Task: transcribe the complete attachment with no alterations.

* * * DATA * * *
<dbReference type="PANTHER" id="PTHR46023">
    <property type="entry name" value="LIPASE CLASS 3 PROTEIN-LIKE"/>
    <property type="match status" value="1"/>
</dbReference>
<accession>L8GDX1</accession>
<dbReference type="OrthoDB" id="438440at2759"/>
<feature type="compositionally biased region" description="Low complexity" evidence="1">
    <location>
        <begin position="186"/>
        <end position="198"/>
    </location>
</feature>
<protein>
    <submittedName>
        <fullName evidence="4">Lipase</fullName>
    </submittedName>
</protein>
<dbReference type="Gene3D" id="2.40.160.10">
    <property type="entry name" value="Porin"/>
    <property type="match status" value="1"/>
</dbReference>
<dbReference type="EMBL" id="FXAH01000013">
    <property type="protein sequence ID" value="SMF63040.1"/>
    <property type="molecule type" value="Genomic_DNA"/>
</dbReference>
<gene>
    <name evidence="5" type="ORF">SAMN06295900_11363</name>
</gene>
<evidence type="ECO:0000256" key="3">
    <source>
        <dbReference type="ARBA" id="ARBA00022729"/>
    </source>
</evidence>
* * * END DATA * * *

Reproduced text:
<dbReference type="PANTHER" id="PTHR46023">
    <property type="entry name" value="LIPASE CLASS 3 PROTEIN-LIKE"/>
    <property type="match status" value="1"/>
</dbReference>
<accession>L8GDX1</accession>
<dbReference type="OrthoDB" id="438440at2759"/>
<feature type="compositionally biased region" description="Low complexity" evidence="1">
    <location>
        <begin position="186"/>
        <end position="198"/>
    </location>
</feature>
<protein>
    <submittedName>
        <fullName evidence="4">Lipase</fullName>
    </submittedName>
</protein>
<dbReference type="Gene3D" id="2.40.160.10">
    <property type="entry name" value="Porin"/>
    <property type="match status" value="1"/>
</dbReference>
<dbReference type="EMBL" id="FXAH01000013">
    <property type="protein sequence ID" value="SMF63040.1"/>
    <property type="molecule type" value="Genomic_DNA"/>
</dbReference>
<gene>
    <name evidence="5" type="ORF">SAMN06295900_11363</name>
</gene>
<evidence type="ECO:0000256" key="3">
    <source>
        <dbReference type="ARBA" id="ARBA00022729"/>
    </source>
</evidence>